The flourishing Tradescantia is known to bring good fortune and heal infections, and they are pretty effortless to propagate if you know the tricks.
Scroll till the end if you don’t want to waste your labor when populating the Tradescantia plants.
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How to Propagate Tradescantia Effectively?
Tradescantia, also known as Wandering Jew or the Inch Plant, boasts around 85 different species, where most are hanging plants.
They are fast growers, with an inch growing each week and reaching a maximum height of 30–60 cm (1–2 ft).
So, it is easy and quick to propagate Tradescantia plants.
Collect equipment like pruning shears, Isopropyl alcohol, rooting hormone, succulent potting mix, a transparent vase, non-chlorinated water, and a seed starter tray for propagating Tradescantia.
1. Propagation via Stem Cuttings
Propagating via stem cutting is the most effective and quickest method to multiply the Tradescantia plant.
Examine the mother plant for a set of healthy stems with multiple leaves to take and prepare the cuttings for propagation.
Now, you need to remove leaves from the bottom 2-3 of the cutting, with one or two leaves remaining at the top.
Dip the end of the cuttings in the rooting hormone, and now you are ready to propagate the cuttings.
A. Propagation in Water
The hydroponics method works best for rooting Tradescantia roots at the quickest time possible.
- Take a clear glass or vase and add non-chlorinated water until half.
- Submerge the cuttings into the water so the cut-end remains inside the water with leaves remaining outside.
- Place the glass or vase in a warm location with ample indirect sunlight.
- Change the water every 4-5 days or when it starts to brown.
- Wait for 2-3 weeks until the cutting generates at least 2-inch long feeder roots.
The new feeder roots will grow within one week but allow another 2-3 weeks before you transplant it in a potting mix.
B. Propagation in Soil
Start preparing a homemade potting mix using biochar, coco coir, perlite, and some green waste to promote the growth of cuttings and allow room to breathe.
- Place the cuttings in a large bin and soak them in fresh or distilled water for a few minutes.
- Once thoroughly soaked, take a handful of cuttings and squeeze them to exert as much water as possible.
- Transfer the wet mix to a small container, 2-3” in diameter, and break it up as it goes in.
- Gently insert the stem cuttings into the soil so that only the top stem and leaves remain outside.
- Set it aside in a warm location with indirect bright sunlight, but keep it away from the open window to prevent cold stress.
- Water frequently to keep the soil slightly moist. It may take more than a month before you witness significant root growth.
Continue growing it in the same pot for a few months before deciding to transplant it into a fresh succulent potting mix.
2. Propagation via Root Divisions
Propagating Tradescantia via root division is a rarely approached method because separating the shallow roots tends to be complicated.
Start with watering the pot a few hours before loosening the soil, then tilt it and gently shake and pull the plant catching by its base.
You can also shake the plant to loosen the excess soil or give it a quick splash of water.
- Examine the root system to find dark, smelly, or mushy feeder roots.
- Using the sterilized pruning shear, cut the outside root attached to at least one of the stems. Some root ripping is expected, so do not worry.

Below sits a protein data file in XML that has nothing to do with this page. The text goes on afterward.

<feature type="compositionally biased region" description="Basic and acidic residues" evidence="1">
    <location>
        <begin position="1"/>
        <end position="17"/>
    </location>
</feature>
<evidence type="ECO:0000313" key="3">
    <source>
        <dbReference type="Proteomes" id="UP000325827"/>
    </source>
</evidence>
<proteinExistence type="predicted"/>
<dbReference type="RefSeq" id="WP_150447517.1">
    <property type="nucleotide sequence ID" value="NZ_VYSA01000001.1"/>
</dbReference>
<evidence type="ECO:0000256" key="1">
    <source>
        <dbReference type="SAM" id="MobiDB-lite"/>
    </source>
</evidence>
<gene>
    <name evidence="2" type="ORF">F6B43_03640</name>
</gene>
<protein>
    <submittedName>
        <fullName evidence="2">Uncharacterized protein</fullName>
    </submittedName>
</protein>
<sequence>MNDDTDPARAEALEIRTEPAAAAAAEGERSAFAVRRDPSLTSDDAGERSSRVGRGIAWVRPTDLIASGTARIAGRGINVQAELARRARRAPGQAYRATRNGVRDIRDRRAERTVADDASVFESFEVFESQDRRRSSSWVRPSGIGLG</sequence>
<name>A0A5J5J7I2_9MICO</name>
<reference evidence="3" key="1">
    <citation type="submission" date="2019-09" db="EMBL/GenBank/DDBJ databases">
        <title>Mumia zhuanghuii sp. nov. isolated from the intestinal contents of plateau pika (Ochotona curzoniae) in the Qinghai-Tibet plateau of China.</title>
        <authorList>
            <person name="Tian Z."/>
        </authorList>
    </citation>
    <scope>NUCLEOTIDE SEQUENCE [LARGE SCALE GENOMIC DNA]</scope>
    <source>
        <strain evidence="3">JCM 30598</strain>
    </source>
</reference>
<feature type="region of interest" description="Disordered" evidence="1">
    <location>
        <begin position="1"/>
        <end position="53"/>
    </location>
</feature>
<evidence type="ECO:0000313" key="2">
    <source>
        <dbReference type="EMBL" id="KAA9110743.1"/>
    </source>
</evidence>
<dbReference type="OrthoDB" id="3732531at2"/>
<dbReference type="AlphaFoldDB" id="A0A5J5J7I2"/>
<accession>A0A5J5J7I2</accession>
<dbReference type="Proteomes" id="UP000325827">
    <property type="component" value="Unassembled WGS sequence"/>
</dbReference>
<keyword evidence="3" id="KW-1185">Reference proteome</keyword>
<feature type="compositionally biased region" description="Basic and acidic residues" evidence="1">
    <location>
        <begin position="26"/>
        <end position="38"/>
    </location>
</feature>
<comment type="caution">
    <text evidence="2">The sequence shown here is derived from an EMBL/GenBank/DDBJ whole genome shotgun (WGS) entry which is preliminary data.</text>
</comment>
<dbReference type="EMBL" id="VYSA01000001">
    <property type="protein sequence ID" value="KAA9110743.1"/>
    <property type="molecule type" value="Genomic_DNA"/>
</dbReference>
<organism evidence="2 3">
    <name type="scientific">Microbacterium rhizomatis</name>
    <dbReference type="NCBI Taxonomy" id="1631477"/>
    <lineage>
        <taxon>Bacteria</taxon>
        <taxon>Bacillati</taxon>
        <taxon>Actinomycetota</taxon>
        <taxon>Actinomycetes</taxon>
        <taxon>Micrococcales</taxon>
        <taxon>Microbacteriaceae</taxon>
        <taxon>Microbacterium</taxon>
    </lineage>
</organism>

- Next, treat the cut end with pesticide and apply some rooting hormones to boost the feeder-root growth.
- Prepare a succulent-heavy soil mix by adding vermiculite or peat moss, perlite, and coarse sand.
- Add the mix in a shallow pot measuring 3-4” in diameter.
- Use one pot per root cutting and avoid over-crowding for healthy growth.
- Water the pot and set it aside in a warm location with indirect sunlight.
- Ensure the temperature stays between 55-75°F and water every few days to keep the substrate well-moistened.
Do not worry if the plant does not look too happy for the beginning few weeks. Continue providing regular care to keep it stress-free.
3. Propagation via Seeds
Tradescantia will bear seeds if you allow them to flower, but indoor-grown flowers are less likely to deliver seeds due to a lack of pollination.
So, your best bet is to buy a fresh batch of Tradescantia seeds from the local nursery or online store.
- Stratify the seeds by mixing them with a slightly moistened, sterile, soil-less growing mix and putting them in a sealed plastic bag in a refrigerator.
- Move the seeds to the freezer the next day and repeat this for one week, alternating between the fridge and the freezer.
- Pour a fresh potting mix of compost, coir, and perlite into the germination tray.
- Add one seed 0.32 cm deep per pod.
- Water the tray to moisten the seeds and cover it using a clear plastic bag to lock in the moisture.
- Continue spraying the water every few days to moisten the seeds.
- Carefully place the tray under artificial grow light, ensuring the temperature stays about 68°F.
If everything goes right, the seeds will sprout from 10 days to 6 weeks and become ready to be moved to a larger container.
Move the seedlings outdoors when they are 5 cm (2 inches) tall. Moreover, maintain a space of 30 cm (1 foot) between each seedling when transplanting into the garden.
Take reference from the video for visual help!
Propagating Tradescantia is pretty simple when you have all the insights and ensure that vigorous growth will depend on regular care.
Place the plant in a brightly lit room with indirect sunlight, temperature between 50-80°F, humidity above 40%, and water once a week.
Some high-quality fertilizer applied every month in spring and summer will do wonders to achieve full and lush foliage growth.